This is a blog dedicated to a personal interpretation of political news of the day. I attempt to be as knowledgeable as possible before commenting and committing my thoughts to a day's communication.

Wednesday, July 06, 2016

Past Time for Reconciliation on all Fronts

"We brought the Pride parade to a full stop with a list of demands (see below) reflecting the needs of some of Toronto’s most marginalized LGBTQ2SIAA community members. These demands challenged the erasure of Black infrastructure and called for the removal of police floats from the Pride parade and community fair, among other things."
"Canada, too, has a long history of homophobia and transphobia. From the 1950s to the 90s, LGBTQ2SIAA people in Canada were surveilled, violated and brutalized by police forces, resulting in raids and incarceration."
"We achieved a commitment to our demands despite intense push-back from a primarily gay white male community. The same community did not want Black Lives Matter involved in Pride at all, even going so far as to create a group on Facebook called No BLM in Pride. Gender and sexual diversity, it seems, does not preclude racism or white privilege."
"The majority of the leadership within Black Lives Matter – Toronto and Black Lives Matter internationally identify as queer or trans. Pride has always been for the most marginalized, and has always been for us."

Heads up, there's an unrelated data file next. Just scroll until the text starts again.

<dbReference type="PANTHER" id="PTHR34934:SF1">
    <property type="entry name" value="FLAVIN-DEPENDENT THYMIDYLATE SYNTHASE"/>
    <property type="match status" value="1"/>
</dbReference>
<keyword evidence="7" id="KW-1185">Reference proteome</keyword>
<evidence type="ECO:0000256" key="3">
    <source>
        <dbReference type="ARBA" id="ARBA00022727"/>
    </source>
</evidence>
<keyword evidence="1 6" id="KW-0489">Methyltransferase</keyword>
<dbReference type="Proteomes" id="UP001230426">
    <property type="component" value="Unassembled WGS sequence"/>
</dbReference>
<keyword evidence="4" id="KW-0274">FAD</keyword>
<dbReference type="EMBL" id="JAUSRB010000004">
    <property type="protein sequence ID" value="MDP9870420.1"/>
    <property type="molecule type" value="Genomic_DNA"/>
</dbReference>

"Since the action, I have received hate mail and death threats, primarily from gay-identifying men. I have been screamed at on the street. I have been called a “nigger” more times than I care to count. People have told me I’m no longer part of the queer community because my Blackness has no place there."
Janaya Khan, co-founder of Black Lives Matter Toronto, 6 July 2016

From the horrors of persecution, societal rejection and violence against gays just about everywhere in the world, to the present time where society has finally learned to accept human beings in all their diverse, natural dimensions and projections, fully invested in living their lives as they were meant to be in reflection of their biology and their values, we have the amazing spectacle of the once-persecuted, now mainstream, continuing to hound and demean other equally-deserving members of communities who have long lived on the edge of 'normative' society.

Activists within the black community who identify as varied-gendered are outraged that within the greater community of diverse iterations of sexuality, they have been shunted aside as irrelevant and unwanted, to deal with the consequences of historical predation of their dignity as human beings. When most gays were hounded and desperate to escape the threats aimed against them, they were still privileged as white males in comparison to people of colour, coping with skin-discrimination alongside that of gender-orientation rejection.

Now that the varied different-gendered community has found its place with pride in general society in many countries of the world, including Canada, where they were once rejected and harried and violated, it is only natural for outsiders to conclude in their wholesale ignorance that all is well within the community itself. Yet it is human nature to be obtuse, and to not want to know more than what appears on the surface. And it is also human nature to define one's own interests as being superior and more worthy than those of others.